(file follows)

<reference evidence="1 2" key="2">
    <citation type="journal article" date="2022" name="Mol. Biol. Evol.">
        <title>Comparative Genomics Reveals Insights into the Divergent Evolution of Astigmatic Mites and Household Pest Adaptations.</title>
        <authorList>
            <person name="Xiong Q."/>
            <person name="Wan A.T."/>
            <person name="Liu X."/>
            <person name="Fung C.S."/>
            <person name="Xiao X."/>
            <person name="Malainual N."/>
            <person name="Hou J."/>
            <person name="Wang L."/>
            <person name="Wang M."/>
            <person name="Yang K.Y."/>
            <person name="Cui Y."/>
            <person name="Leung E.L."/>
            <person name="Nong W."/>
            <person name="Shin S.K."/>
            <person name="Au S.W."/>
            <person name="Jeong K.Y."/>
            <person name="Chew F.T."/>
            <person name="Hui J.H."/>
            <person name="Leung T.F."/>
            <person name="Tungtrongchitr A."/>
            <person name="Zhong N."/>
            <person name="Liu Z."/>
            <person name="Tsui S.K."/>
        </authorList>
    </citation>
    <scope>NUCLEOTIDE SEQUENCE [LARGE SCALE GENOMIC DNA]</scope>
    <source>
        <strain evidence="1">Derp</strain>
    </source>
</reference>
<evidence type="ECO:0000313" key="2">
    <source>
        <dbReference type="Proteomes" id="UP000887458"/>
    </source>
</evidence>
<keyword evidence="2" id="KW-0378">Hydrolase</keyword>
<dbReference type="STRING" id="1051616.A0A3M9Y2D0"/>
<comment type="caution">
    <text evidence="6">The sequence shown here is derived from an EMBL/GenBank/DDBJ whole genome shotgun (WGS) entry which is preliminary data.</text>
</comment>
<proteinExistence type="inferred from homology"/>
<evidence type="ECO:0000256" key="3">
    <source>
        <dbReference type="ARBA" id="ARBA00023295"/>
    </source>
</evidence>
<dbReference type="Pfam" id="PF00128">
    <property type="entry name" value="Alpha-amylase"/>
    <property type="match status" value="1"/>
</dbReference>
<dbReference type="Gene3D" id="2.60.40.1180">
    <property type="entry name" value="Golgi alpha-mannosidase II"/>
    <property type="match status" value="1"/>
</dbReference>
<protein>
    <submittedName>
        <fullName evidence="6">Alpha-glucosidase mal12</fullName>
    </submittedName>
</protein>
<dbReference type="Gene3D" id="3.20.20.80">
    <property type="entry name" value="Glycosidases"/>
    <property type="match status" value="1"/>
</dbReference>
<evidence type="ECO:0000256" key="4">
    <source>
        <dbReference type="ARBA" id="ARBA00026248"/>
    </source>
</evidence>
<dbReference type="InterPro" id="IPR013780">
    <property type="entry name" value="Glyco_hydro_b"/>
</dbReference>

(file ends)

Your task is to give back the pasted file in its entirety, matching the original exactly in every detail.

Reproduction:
<reference evidence="1 2" key="2">
    <citation type="journal article" date="2022" name="Mol. Biol. Evol.">
        <title>Comparative Genomics Reveals Insights into the Divergent Evolution of Astigmatic Mites and Household Pest Adaptations.</title>
        <authorList>
            <person name="Xiong Q."/>
            <person name="Wan A.T."/>
            <person name="Liu X."/>
            <person name="Fung C.S."/>
            <person name="Xiao X."/>
            <person name="Malainual N."/>
            <person name="Hou J."/>
            <person name="Wang L."/>
            <person name="Wang M."/>
            <person name="Yang K.Y."/>
            <person name="Cui Y."/>
            <person name="Leung E.L."/>
            <person name="Nong W."/>
            <person name="Shin S.K."/>
            <person name="Au S.W."/>
            <person name="Jeong K.Y."/>
            <person name="Chew F.T."/>
            <person name="Hui J.H."/>
            <person name="Leung T.F."/>
            <person name="Tungtrongchitr A."/>
            <person name="Zhong N."/>
            <person name="Liu Z."/>
            <person name="Tsui S.K."/>
        </authorList>
    </citation>
    <scope>NUCLEOTIDE SEQUENCE [LARGE SCALE GENOMIC DNA]</scope>
    <source>
        <strain evidence="1">Derp</strain>
    </source>
</reference>
<evidence type="ECO:0000313" key="2">
    <source>
        <dbReference type="Proteomes" id="UP000887458"/>
    </source>
</evidence>
<keyword evidence="2" id="KW-0378">Hydrolase</keyword>
<dbReference type="STRING" id="1051616.A0A3M9Y2D0"/>
<comment type="caution">
    <text evidence="6">The sequence shown here is derived from an EMBL/GenBank/DDBJ whole genome shotgun (WGS) entry which is preliminary data.</text>
</comment>
<proteinExistence type="inferred from homology"/>
<evidence type="ECO:0000256" key="3">
    <source>
        <dbReference type="ARBA" id="ARBA00023295"/>
    </source>
</evidence>
<dbReference type="Pfam" id="PF00128">
    <property type="entry name" value="Alpha-amylase"/>
    <property type="match status" value="1"/>
</dbReference>
<dbReference type="Gene3D" id="2.60.40.1180">
    <property type="entry name" value="Golgi alpha-mannosidase II"/>
    <property type="match status" value="1"/>
</dbReference>
<protein>
    <submittedName>
        <fullName evidence="6">Alpha-glucosidase mal12</fullName>
    </submittedName>
</protein>
<dbReference type="Gene3D" id="3.20.20.80">
    <property type="entry name" value="Glycosidases"/>
    <property type="match status" value="1"/>
</dbReference>
<evidence type="ECO:0000256" key="4">
    <source>
        <dbReference type="ARBA" id="ARBA00026248"/>
    </source>
</evidence>
<dbReference type="InterPro" id="IPR013780">
    <property type="entry name" value="Glyco_hydro_b"/>
</dbReference>